Obligation of contracts

OBLIGATION OF CONTRACTS. By this expression, which is used in the constitution of the United States, is meant a legal and not merely a moral duty. 4 Wheat. 107. The obligation of contracts consists in the necessity under which a man finds himself to, do, or to refrain from doing something. This obligation consists generally both in foro legis and in foro conscientice, though it does at times exist in one of these only. It is certainly of the first, that in foro legis, which the framers of the constitution spoke, when they prohibited the passage of any law impairing the obligation of contract. 1 Harr. Lond. Rep. Lo. 161. See Impairing the obligation of contracts.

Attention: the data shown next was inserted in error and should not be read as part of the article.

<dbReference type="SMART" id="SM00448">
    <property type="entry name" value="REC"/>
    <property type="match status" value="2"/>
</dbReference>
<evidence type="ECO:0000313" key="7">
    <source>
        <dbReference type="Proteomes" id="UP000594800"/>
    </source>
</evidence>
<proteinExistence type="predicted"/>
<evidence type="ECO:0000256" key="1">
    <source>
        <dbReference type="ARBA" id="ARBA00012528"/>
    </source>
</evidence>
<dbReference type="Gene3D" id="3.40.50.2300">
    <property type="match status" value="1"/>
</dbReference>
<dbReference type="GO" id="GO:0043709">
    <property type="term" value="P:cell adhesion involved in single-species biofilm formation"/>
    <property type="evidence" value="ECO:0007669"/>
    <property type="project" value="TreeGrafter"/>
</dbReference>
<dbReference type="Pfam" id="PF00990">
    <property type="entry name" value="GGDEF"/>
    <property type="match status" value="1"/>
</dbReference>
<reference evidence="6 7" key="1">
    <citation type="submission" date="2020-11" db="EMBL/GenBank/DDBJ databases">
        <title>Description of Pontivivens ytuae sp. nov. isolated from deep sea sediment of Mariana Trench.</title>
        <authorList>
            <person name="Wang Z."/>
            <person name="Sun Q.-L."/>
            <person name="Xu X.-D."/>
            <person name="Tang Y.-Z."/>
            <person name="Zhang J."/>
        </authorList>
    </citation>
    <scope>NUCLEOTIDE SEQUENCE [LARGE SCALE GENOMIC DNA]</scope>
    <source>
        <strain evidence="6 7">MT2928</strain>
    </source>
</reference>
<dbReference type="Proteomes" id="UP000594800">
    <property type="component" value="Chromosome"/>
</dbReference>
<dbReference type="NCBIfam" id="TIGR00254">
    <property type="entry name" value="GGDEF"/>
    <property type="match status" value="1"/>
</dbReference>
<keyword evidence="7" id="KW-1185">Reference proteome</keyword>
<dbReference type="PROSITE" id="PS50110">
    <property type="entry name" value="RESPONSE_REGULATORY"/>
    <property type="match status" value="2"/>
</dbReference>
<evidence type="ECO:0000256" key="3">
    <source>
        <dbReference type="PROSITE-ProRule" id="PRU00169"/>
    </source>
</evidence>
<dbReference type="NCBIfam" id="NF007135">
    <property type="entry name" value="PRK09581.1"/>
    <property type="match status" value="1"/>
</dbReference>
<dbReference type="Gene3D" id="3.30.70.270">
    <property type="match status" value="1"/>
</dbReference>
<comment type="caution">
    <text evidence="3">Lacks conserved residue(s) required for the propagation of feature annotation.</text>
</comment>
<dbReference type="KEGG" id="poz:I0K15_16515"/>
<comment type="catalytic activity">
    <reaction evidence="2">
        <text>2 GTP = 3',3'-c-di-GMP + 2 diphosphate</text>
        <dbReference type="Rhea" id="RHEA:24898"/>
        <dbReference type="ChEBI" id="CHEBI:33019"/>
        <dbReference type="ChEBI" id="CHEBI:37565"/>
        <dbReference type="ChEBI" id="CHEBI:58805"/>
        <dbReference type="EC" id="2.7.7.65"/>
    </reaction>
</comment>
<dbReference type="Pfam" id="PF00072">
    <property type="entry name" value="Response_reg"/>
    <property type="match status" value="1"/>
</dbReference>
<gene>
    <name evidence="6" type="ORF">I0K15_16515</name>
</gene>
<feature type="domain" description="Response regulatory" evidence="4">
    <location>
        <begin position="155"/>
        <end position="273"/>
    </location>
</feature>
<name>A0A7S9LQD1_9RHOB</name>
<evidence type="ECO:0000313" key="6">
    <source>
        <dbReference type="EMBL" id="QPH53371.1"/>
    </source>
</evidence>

References in classic literature ?
No State shall enter into any Treaty, Alliance, or Confederation; grant Letters of Marque and Reprisal; coin Money; emit Bills of Credit; make any Thing but gold and silver Coin a Tender in Payment of Debts; pass any Bill of Attainder, ex post facto Law, or Law impairing the Obligation of Contracts, or grant any Title of Nobility.
Constitutional scholars have said the law appears to violate the 14th Amendments Equal Protection Clause, as well as the clause of Article I, Section 10 that prohibits states from passing laws "impairing the obligation of contracts.
Therefore, it would not violate the constitutional restriction on impairing the obligation of contracts.
Moreover, the Constitution prohibits the states from passing any law that impairs the obligation of contracts.
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